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Highland Council Appeals To The Scottish Government To Reverse Budget Reductions

15th January 2022

The Highland Council is calling on the Scottish Government to provide greater transparency in relation to its budget settlement for local government and is seeking further funding to address a range of significant external budget pressures. The Council has asked the Government to examine the analysis of the budget settlement which shows less money will be flowing into the Highlands from Edinburgh.

Leader of The Highland Council, Cllr Margaret Davidson, met with the Finance Secretary, Kate Forbes today (13 January) to explain the implications of the Scottish Government's budget settlement for Highland Communities.

She advised Ms Forbes that the Council was facing a £3.9m core budget reduction, coupled with significant additional pressures, resulting in an overall budget shortfall in the region of £38m. This will lead to some very challenging decisions being taken at future meetings.

Whilst she recognised the additional funding from government to support areas such as adult social care, teacher numbers, free school meal expansion and free music tuition, she emphasised that these moneys could only be used to support those specific government priorities, hiding the true extent of the cuts to the Council's core budget which supported local people in the Highlands.

Acknowledging the Council could look to raise Council Tax, Mrs Davidson explained: "Each percentage increase in council tax raises only £1.3M of revenue, meaning that it would require an increase of some 30% to close the gap, which we simply will not expect our communities to afford. This leaves us with no option but to reduce or cut core council services.

"It is particularly concerning that the settlement does not include funding for the increased National Insurance employer contributions for which the Scottish Government received compensatory funding from the UK Government through the Barnett consequentials. This funding has indeed been passed directly to the NHS in Scotland and to local government in England, Wales and Northern Ireland. We need fairness in Scotland too.

“I am pleased we have a continuing dialogue with Government on our budget and welcome the fact that Ms Forbes has offered one of her finance officers to work through the budget with us and to be clear we have a shared understanding of what is being proposed. I am always happy to meet with Ms Forbes because, as a local MSP, she understands the impact of local authority service cuts on Highland communities.

“I will be following up our meeting with a letter setting out the full impact to Highland of this settlement. In particular, we want to know why we have not received the funding to cover National Insurance Employer contributions and why the Scottish Government is not taking account of the enormous inflationary pressures which local authorities are facing as well as the impact on families and businesses. We will be seeking greater transparency regarding the nature of new funding streams and the many gaps remaining in terms of how existing Covid pressures and the Government’s new requirements are to be funded."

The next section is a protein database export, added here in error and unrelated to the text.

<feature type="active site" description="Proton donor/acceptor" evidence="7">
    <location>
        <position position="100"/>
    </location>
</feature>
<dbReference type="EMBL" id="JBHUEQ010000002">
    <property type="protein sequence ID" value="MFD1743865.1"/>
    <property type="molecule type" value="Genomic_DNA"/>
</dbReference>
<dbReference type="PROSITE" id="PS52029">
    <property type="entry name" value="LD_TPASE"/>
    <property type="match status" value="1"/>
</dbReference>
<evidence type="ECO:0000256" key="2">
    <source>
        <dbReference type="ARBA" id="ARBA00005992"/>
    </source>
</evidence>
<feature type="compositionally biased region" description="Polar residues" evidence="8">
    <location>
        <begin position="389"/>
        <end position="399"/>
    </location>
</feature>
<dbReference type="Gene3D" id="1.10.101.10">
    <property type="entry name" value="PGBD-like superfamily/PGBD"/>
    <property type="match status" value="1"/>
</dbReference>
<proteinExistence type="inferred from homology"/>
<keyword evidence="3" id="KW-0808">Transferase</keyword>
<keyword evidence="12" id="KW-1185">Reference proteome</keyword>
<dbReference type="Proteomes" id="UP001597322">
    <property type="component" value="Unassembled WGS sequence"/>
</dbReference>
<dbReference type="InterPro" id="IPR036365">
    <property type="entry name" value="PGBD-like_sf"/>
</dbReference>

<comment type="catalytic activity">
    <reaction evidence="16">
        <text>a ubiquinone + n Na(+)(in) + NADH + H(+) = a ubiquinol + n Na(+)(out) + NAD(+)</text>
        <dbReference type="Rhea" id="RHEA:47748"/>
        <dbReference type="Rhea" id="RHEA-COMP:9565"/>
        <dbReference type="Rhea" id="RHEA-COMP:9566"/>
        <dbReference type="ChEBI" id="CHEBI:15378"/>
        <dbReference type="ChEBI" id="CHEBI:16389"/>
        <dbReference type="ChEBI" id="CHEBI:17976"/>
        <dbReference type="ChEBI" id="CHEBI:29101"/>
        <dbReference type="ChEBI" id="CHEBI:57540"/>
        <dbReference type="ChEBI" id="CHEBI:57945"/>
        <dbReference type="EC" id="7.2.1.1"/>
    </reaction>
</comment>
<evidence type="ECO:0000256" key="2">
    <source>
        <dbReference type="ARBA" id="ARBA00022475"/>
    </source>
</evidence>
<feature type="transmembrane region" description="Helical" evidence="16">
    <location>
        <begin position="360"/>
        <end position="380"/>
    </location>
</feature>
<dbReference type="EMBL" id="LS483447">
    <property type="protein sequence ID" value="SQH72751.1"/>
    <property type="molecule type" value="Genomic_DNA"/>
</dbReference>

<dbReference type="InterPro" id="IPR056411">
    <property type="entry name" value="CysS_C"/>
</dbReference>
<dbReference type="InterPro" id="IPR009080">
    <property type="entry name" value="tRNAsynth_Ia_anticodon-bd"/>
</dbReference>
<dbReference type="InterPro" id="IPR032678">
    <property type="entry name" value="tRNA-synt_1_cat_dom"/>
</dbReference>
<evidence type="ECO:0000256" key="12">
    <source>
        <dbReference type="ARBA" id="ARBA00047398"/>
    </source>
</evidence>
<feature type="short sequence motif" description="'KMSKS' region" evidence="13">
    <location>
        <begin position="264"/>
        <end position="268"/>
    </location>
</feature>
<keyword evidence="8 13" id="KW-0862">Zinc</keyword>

Depute Leader, Alasdair Christie said: “The Council continues to feel the impact of Covid on its budget and the increased costs and reduced income expected in the next 12 months - with additional pressures arising from the hidden longer term harms of Covid expected to be with us for many years to come. With no funding to support those costs the Council will have to reduce services elsewhere to pay for them and this will impact further on hard hit Highland communities. We are at the crossroads of our recovery and a little bit more support and investment in local government from the Scottish Government would go a long way to improving the everyday lives of Highland folk

Cllr Jimmy Gray added: “Highland Council like the other 31 local authorities in Scotland are in cross-party agreement that this budget settlement is bad news for local government and that councils cannot accommodate the significant cuts and pressures, without impacting on services, jobs and communities in our region. This comes at a time when local government has stepped in to deliver existing and new critical services throughout the pandemic."

Notes: On 22 December all of Scotland’s 32 Council Leaders unanimously rejected the Scottish Government’s settlement stating that ‘they owe it to their communities to take the case for a better financial settlement directly to the First Minister as a matter of urgency’. To date there has been no reply to Cosla’s letter.

 

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